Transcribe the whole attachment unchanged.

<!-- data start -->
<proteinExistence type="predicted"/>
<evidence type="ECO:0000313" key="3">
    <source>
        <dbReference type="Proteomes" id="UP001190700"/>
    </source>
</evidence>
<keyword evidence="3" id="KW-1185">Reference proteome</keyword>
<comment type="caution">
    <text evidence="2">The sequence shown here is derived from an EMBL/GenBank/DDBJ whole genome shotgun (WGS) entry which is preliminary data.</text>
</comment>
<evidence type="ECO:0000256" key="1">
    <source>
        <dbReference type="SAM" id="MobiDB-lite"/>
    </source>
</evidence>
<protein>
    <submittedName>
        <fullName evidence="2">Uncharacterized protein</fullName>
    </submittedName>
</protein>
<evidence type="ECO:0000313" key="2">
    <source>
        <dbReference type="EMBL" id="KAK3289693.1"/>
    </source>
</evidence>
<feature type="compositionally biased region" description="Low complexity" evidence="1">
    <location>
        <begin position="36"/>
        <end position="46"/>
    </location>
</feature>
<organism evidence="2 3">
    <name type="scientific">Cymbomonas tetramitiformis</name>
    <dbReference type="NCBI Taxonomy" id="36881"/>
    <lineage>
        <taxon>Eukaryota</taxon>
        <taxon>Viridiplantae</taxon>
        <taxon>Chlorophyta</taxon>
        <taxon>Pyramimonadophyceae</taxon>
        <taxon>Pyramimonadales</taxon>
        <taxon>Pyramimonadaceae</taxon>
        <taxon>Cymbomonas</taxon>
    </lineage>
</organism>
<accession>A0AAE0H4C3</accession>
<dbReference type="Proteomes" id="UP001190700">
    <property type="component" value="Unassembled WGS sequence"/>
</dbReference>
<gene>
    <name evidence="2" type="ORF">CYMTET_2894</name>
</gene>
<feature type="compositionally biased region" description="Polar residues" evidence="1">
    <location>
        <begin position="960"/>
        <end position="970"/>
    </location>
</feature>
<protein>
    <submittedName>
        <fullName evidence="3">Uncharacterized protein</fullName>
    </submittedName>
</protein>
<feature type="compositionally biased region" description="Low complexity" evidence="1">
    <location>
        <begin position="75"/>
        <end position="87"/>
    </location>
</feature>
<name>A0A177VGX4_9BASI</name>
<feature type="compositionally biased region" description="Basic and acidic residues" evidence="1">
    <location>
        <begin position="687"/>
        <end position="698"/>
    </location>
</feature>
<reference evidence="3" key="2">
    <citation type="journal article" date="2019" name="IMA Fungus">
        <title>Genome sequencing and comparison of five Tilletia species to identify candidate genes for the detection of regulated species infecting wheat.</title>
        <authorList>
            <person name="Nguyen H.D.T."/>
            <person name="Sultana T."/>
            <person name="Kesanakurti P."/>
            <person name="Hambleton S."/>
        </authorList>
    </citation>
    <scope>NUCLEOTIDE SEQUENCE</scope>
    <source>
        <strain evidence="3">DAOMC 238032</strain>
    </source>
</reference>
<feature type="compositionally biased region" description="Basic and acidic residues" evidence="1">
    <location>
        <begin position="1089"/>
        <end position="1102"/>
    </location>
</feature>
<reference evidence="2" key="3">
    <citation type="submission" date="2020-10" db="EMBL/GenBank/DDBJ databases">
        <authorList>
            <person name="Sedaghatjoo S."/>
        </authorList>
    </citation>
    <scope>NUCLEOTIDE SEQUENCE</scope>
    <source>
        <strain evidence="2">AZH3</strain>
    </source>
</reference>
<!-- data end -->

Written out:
<proteinExistence type="predicted"/>
<evidence type="ECO:0000313" key="3">
    <source>
        <dbReference type="Proteomes" id="UP001190700"/>
    </source>
</evidence>
<keyword evidence="3" id="KW-1185">Reference proteome</keyword>
<comment type="caution">
    <text evidence="2">The sequence shown here is derived from an EMBL/GenBank/DDBJ whole genome shotgun (WGS) entry which is preliminary data.</text>
</comment>
<evidence type="ECO:0000256" key="1">
    <source>
        <dbReference type="SAM" id="MobiDB-lite"/>
    </source>
</evidence>
<protein>
    <submittedName>
        <fullName evidence="2">Uncharacterized protein</fullName>
    </submittedName>
</protein>
<evidence type="ECO:0000313" key="2">
    <source>
        <dbReference type="EMBL" id="KAK3289693.1"/>
    </source>
</evidence>
<feature type="compositionally biased region" description="Low complexity" evidence="1">
    <location>
        <begin position="36"/>
        <end position="46"/>
    </location>
</feature>
<organism evidence="2 3">
    <name type="scientific">Cymbomonas tetramitiformis</name>
    <dbReference type="NCBI Taxonomy" id="36881"/>
    <lineage>
        <taxon>Eukaryota</taxon>
        <taxon>Viridiplantae</taxon>
        <taxon>Chlorophyta</taxon>
        <taxon>Pyramimonadophyceae</taxon>
        <taxon>Pyramimonadales</taxon>
        <taxon>Pyramimonadaceae</taxon>
        <taxon>Cymbomonas</taxon>
    </lineage>
</organism>
<accession>A0AAE0H4C3</accession>
<dbReference type="Proteomes" id="UP001190700">
    <property type="component" value="Unassembled WGS sequence"/>
</dbReference>
<gene>
    <name evidence="2" type="ORF">CYMTET_2894</name>
</gene>
<feature type="compositionally biased region" description="Polar residues" evidence="1">
    <location>
        <begin position="960"/>
        <end position="970"/>
    </location>
</feature>
<protein>
    <submittedName>
        <fullName evidence="3">Uncharacterized protein</fullName>
    </submittedName>
</protein>
<feature type="compositionally biased region" description="Low complexity" evidence="1">
    <location>
        <begin position="75"/>
        <end position="87"/>
    </location>
</feature>
<name>A0A177VGX4_9BASI</name>
<feature type="compositionally biased region" description="Basic and acidic residues" evidence="1">
    <location>
        <begin position="687"/>
        <end position="698"/>
    </location>
</feature>
<reference evidence="3" key="2">
    <citation type="journal article" date="2019" name="IMA Fungus">
        <title>Genome sequencing and comparison of five Tilletia species to identify candidate genes for the detection of regulated species infecting wheat.</title>
        <authorList>
            <person name="Nguyen H.D.T."/>
            <person name="Sultana T."/>
            <person name="Kesanakurti P."/>
            <person name="Hambleton S."/>
        </authorList>
    </citation>
    <scope>NUCLEOTIDE SEQUENCE</scope>
    <source>
        <strain evidence="3">DAOMC 238032</strain>
    </source>
</reference>
<feature type="compositionally biased region" description="Basic and acidic residues" evidence="1">
    <location>
        <begin position="1089"/>
        <end position="1102"/>
    </location>
</feature>
<reference evidence="2" key="3">
    <citation type="submission" date="2020-10" db="EMBL/GenBank/DDBJ databases">
        <authorList>
            <person name="Sedaghatjoo S."/>
        </authorList>
    </citation>
    <scope>NUCLEOTIDE SEQUENCE</scope>
    <source>
        <strain evidence="2">AZH3</strain>
    </source>
</reference>